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The sensorimotor learning Lab

The sensorimotor learning lab

The goal of our team is to better understand at the behavioral and neuronal levels, the mechanisms allowing animals to learn new behaviors and progressively perform them more efficiently.

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Research interests

Humans and animals’ survival depends on their ability to learn new adaptive behaviors, to adjust them to changes in their environment or occurring in their own body, and, in some cases, to become extremely skilled or efficient at what they do. All these functions depend on intricate interactions between sensory, motor, and more “cognitive” processes. The cortico-striatal system has been linked with learning but its exact contribution to the multiple processes occurring during different forms of learning and adaptation is far from being well understood.

Understanding the function(s) of the cortico-striatal system is important because its dysfunction results in several prevalent brain diseases such as Parkinson’s disease, mental retardation, or hyperactivity disorders that, noticeably, are characterized by a mixture of sensory, motor, and cognitive deficits.

Thus, our team tries to delineate the contribution(s) of the cortico-striatal system during learning and adaptation. We tackle this challenging objective by developing original tasks allowing us to capture and manipulate the behavior of rodents.  We combine this behavioral approach with a wide range of system neuroscience techniques (both in vivo during behavior and ex-vivo) and computational/theoretical approaches.

Main questions

1- What specific changes in the cortico-striatal system are critical for learning and efficient interactions with the environment?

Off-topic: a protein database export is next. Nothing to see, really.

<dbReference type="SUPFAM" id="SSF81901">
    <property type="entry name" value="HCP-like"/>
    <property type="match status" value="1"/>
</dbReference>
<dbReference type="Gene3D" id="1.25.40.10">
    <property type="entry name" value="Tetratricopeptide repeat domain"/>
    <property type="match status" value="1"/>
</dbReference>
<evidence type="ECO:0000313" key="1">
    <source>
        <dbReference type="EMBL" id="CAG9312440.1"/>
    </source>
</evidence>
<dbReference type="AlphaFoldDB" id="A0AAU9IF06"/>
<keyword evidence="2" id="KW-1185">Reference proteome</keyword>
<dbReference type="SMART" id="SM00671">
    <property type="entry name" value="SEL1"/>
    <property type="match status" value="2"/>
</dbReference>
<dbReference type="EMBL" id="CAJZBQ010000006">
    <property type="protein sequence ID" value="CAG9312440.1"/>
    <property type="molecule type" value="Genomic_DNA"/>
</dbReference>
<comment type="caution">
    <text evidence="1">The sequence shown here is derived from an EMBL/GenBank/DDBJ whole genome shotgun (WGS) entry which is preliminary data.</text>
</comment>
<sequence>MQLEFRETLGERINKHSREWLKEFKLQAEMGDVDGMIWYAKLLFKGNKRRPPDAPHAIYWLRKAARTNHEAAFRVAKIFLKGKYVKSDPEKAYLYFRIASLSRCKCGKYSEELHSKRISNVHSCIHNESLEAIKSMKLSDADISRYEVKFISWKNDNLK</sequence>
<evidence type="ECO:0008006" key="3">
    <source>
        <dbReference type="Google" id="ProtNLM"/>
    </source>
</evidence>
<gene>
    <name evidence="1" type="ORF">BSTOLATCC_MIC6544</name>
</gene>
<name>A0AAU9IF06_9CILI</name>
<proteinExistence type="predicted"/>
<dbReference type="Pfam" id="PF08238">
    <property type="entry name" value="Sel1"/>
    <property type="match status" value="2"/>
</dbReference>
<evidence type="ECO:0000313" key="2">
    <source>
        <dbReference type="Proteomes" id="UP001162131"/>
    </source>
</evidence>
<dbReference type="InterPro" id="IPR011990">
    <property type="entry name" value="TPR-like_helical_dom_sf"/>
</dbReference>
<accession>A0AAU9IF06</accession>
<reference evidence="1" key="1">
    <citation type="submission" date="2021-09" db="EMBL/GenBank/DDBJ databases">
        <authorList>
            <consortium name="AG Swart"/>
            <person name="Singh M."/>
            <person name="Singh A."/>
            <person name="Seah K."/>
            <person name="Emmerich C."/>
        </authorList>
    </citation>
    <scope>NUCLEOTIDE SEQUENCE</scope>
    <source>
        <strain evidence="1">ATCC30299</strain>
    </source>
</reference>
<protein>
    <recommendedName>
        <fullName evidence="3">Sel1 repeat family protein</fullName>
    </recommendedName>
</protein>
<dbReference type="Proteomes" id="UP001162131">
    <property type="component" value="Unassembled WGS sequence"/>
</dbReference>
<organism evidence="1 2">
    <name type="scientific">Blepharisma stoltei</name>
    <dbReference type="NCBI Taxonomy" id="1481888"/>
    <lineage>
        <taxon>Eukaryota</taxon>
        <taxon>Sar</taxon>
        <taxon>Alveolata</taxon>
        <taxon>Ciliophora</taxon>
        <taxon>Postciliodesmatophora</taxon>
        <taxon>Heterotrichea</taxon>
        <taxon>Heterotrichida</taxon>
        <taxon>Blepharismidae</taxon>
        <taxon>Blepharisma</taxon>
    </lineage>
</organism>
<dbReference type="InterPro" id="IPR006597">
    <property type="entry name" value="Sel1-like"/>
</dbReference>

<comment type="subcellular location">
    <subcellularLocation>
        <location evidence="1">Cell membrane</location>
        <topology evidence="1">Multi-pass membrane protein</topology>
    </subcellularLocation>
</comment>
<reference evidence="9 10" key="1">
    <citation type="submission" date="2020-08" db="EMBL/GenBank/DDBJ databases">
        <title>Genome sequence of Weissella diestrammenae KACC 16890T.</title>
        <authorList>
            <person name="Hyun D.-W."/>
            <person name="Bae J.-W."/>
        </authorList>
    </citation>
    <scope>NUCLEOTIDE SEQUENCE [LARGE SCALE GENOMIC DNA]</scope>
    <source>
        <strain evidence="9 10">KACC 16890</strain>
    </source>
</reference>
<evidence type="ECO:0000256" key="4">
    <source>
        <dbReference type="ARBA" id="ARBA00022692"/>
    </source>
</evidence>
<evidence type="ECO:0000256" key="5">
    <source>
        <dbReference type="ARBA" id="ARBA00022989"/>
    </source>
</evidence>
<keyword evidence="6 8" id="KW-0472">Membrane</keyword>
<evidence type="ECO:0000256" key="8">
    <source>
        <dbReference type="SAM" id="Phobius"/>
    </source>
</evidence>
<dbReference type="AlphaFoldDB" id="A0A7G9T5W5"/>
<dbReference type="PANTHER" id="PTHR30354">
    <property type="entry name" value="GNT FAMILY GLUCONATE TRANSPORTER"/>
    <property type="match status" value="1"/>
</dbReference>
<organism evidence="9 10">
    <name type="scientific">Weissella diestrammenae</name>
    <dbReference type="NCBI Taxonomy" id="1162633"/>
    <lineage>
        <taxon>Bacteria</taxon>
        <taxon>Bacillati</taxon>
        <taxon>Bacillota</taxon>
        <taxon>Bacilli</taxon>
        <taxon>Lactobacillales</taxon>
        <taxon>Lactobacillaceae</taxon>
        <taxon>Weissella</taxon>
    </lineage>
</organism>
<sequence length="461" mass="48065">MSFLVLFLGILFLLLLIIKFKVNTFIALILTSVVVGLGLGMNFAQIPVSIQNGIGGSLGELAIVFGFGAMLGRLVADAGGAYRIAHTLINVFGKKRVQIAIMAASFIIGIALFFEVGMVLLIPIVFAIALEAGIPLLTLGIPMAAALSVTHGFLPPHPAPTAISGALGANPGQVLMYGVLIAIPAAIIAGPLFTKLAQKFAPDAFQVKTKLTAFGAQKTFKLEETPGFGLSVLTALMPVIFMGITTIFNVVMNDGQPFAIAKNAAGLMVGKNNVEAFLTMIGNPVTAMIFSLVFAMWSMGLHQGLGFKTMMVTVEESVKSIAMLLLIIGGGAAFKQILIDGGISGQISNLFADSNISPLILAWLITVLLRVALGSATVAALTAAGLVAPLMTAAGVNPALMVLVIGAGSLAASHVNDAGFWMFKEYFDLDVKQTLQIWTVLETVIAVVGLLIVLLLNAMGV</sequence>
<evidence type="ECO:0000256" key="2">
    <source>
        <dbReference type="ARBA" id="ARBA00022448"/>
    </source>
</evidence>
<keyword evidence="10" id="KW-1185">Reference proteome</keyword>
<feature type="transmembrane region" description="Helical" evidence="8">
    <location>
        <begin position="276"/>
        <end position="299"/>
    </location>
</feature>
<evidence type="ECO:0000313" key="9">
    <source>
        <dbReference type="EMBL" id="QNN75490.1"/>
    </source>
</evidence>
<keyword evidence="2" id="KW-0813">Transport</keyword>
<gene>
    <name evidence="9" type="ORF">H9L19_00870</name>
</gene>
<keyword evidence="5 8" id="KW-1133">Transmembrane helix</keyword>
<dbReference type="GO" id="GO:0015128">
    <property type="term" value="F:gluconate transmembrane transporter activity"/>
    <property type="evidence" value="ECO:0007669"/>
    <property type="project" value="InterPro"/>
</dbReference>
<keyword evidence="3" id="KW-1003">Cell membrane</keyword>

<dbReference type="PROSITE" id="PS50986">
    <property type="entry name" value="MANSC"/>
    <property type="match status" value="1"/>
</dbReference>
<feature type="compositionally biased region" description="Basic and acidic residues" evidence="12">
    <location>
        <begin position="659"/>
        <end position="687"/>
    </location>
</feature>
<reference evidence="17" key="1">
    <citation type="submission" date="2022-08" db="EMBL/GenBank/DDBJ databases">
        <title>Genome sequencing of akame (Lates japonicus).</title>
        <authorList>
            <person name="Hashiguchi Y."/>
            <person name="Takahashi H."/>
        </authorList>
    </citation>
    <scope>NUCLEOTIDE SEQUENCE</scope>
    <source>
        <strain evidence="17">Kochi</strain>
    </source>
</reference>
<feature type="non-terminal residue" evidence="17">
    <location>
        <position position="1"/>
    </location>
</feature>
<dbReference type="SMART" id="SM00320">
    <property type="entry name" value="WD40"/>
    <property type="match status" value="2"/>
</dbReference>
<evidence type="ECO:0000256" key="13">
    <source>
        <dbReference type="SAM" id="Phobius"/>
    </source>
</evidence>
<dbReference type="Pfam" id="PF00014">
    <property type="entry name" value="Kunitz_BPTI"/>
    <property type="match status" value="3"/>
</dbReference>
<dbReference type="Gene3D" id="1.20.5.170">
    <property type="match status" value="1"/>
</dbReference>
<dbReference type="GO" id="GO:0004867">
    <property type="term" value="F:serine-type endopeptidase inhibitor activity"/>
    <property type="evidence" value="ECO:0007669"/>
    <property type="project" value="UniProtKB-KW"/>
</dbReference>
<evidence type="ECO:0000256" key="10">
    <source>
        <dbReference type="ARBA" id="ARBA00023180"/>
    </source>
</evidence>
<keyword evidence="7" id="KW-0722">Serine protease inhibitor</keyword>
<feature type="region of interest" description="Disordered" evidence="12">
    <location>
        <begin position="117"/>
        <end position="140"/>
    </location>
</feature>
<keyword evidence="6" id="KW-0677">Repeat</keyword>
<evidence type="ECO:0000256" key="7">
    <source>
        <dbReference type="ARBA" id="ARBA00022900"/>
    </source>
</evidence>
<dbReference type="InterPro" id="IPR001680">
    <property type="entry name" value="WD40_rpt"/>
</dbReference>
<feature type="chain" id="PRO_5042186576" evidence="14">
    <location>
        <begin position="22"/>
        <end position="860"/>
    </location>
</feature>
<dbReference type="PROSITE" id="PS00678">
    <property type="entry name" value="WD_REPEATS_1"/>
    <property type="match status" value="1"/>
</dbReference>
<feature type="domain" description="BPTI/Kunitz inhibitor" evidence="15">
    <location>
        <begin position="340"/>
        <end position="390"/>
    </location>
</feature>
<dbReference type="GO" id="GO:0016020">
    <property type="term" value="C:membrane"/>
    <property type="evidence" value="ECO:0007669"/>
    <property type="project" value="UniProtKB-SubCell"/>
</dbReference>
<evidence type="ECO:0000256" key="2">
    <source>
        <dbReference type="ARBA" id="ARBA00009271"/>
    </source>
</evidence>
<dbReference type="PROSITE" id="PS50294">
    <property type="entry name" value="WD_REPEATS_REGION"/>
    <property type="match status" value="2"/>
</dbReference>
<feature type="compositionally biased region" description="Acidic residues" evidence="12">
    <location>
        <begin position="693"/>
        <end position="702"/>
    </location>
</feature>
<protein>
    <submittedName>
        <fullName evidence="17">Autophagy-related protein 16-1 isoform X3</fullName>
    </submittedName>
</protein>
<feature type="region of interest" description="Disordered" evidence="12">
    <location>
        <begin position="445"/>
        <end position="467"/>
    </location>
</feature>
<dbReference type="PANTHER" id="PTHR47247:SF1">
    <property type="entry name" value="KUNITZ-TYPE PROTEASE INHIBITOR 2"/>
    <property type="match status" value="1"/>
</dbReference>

1.1- Rodents rely on their whiskers (among other senses) to perceive the structure of their environment. What changes do occur in the circuits of the primary somatosensory cortex and in its projections to the dorsal striatum during sensorimotor learning and adaptation?

1.2- The dorsal striatum receives inputs from associative, motor, and sensory cortical regions. How are these inputs modified during learning or when animals adapt/optimize a previously learned behavior?

1.3- Several cell types are found in the cortex and striatum (interneurons, projection neurons). What are their respective contribution to learning and behavioral adaptation?

2- What is the function of the dorsal striatum? Theories about the dorsal striatum are related to learning, storage and expression of procedural memories, action selection, decision making, the control of vigor, or the sensitivity to the motor and temporal costs. We’re trying to make sense of these multiple hypotheses.

Experimental strategies

To better understand the neural and behavioral determinants of sensorimotor learning, we combine a wide range of neuroscience-specific techniques (see below) and the development of customized behavioral tasks. We also use theoretical approaches such as (deep) reinforcement learning and optimal control to model behavioral and neural data and generate new mechanistic hypotheses.

 

NEUROPHYSIOLOGICAL TECHNIQUES:

Left, Single cell recording in cortex and the grid of uv-uncaging of glutamate for stimulating presynaptic cells. Right, Map of synaptic responses obtained by uv-stimulating in multiple layers and columns of barrel cortex.

Patch-clamp combined with laser scanning photostimulation

a) Two-photon calcium imaging of striatal neurons. b) Tracing studies

Calcium imaging of neuronal population activity

Multi-channel recording with silicon probe of neuronal activity in a behaving rat

Acute and chronic tetrode/silicon probe recording in behaving animals

PV and SOM interneurons expressing ChR2 and light-induced activity

Optogenetics & chemogenetics (in vivo and in vitro)

Our publications

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